MJF 3D Printing Process
The Multi Jet Fusion (MJF) printing process works similar to a binder jetting process. The process starts with a 3D model which is loaded into the software to convert it into a machine-readable format. The printing starts when one layer worth of powder is spread onto the build platform. The print head carrying the liquid binding agent is then selectively deposited on the material layer where the particles are meant to fuse together. A second print head carrying the liquid agent, called as a detailing agent, is then deposited to bring out the fine details of the print and to create smooth surfaces.
Simultaneously the heating lamps also heat the deposited liquid agents. This helps in even distribution of the heat from the lamps. The entire region is thus exposed to infrared light and reactions between the agents and the material causes the particles to fuse together to form the print geometry for the layer.
This process is repeated for each layer until the complete object is printed. The parts are then allowed to be cooled down inside the build chamber itself. MJF technology uses less energy and so the cooling time is also short.
Once cooled, the residual powder is cleared out with the help is suction pumps and the printed part is thoroughly cleaned and is ready for use in the application.
The Multi Jet Fusion (MJF) technology is new and so it does not have a huge material library but HP is working hard towards increasing the existing material range. Below are some of the currently available materials for 3D printing with the entire Jet Fusion Series
HP 3D High Reusability PA 12: Ideal for producing strong, quality parts at the lowest cost per part
HP 3D High Reusability PA 12 Glass Beads: Ideal for producing stiff, low cost, quality parts
HP 3D High Reusability PA 11: Ideal for producing ductile, quality parts at the lowest cost per part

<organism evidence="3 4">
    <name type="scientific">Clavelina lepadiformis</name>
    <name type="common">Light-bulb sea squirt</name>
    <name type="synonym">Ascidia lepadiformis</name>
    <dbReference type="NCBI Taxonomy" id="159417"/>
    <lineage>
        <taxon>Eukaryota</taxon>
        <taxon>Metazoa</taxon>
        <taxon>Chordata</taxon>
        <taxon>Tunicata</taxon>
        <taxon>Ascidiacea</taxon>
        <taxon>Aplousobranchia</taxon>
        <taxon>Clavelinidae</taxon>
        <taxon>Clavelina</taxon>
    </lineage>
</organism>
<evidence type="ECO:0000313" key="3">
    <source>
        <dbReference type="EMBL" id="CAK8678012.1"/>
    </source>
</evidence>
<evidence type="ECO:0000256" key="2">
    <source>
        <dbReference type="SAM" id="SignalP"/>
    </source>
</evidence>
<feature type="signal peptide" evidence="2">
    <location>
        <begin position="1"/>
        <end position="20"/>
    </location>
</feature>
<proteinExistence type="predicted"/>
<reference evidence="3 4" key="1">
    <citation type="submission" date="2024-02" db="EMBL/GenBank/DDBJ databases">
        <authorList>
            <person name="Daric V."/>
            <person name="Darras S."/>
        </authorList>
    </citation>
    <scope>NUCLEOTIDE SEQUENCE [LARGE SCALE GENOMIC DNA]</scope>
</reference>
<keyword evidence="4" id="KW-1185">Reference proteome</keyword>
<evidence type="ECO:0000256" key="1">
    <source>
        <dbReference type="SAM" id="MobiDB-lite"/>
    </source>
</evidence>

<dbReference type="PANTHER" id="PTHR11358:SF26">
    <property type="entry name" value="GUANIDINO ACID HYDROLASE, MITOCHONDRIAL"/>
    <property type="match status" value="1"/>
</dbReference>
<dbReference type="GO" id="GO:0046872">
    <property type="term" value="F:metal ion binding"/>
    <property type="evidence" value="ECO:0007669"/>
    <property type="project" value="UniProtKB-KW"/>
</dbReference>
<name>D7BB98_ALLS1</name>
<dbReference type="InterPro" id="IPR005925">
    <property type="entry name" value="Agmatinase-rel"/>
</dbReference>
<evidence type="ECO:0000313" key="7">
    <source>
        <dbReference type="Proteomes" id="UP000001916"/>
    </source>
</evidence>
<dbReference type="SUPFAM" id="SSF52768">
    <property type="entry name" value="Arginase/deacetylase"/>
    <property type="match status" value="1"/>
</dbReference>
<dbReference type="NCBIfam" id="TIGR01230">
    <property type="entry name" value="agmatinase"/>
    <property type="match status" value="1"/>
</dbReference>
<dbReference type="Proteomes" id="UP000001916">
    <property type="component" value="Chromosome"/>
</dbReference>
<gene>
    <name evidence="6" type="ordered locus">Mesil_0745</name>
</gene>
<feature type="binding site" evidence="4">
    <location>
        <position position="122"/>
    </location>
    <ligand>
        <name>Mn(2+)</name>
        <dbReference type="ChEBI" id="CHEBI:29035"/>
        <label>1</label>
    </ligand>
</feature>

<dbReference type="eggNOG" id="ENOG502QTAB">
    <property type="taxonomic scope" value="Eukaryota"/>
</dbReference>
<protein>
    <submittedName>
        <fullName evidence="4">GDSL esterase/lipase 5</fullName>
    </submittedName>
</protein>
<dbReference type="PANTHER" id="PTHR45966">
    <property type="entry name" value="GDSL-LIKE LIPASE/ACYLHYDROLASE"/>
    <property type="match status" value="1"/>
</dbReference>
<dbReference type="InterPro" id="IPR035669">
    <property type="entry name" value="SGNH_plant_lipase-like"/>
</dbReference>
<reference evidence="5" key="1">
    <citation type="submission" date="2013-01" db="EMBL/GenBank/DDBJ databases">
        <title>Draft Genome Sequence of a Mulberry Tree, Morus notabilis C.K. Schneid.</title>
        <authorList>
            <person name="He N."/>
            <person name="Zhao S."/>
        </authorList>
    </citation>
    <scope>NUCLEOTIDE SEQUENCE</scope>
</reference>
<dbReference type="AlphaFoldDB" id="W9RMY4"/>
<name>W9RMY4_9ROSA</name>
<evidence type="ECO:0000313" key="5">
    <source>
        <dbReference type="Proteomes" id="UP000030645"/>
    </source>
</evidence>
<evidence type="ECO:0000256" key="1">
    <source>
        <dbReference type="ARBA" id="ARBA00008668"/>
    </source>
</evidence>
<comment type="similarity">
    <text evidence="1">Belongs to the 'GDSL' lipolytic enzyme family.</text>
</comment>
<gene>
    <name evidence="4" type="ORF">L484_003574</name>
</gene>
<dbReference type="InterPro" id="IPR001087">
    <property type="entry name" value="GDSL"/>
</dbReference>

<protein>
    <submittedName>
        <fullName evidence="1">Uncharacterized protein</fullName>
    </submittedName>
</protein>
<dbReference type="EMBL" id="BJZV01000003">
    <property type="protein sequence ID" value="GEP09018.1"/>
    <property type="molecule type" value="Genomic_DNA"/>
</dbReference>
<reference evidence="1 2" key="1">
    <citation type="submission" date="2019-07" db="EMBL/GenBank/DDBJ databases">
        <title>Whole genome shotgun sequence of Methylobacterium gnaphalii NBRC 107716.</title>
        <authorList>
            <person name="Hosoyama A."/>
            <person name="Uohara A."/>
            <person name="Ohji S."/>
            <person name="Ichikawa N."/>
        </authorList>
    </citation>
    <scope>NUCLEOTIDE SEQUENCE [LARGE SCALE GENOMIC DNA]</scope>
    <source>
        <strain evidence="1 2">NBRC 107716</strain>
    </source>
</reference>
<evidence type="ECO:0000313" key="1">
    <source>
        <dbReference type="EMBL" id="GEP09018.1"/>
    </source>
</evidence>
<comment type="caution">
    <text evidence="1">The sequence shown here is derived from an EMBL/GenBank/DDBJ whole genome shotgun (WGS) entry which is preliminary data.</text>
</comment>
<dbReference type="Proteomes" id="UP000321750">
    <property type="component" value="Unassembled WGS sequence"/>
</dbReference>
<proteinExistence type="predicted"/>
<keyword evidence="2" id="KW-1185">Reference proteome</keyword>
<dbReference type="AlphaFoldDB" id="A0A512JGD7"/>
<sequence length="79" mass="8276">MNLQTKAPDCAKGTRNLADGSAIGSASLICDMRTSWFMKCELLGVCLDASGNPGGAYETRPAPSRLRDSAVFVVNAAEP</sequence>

To expand its materials portfolio, HP has launched an open materials platform under which they certify materials to be used in the MJF series of 3D printers. Evonik’s VESTOSINT® 3D Z2773 PA 12 is the first certified material under the Open materials platform. It is a modified polyamide-based powder.
Standout Features of Multi Jet Fusion 3D Printing Technology
- The MJF technology is up to 10 times faster than competing products
- MJF does not require lasers and so the machine is much more reliable due to less number of critical parts.
- MJF uses infrared light to fuse the powder particles, which consumes less energy.
- Layer thickness with MJF printing is 80µm, whereas it is up to 100µm for the Selective Laser Sintering (SLS) technology.
- It uses a detailing agent which enhances the fine details of the print.
- The finished parts are smoother than other powder-based 3D printing systems.
- The prints cool faster than other methods.
- MJF has applications in quality production components, tough & durable prototypes, printed colour parts, living hinges, fit, form and function parts as well as printed assemblies.
The only significant limitation observed about the MJF technology is its small material portfolio.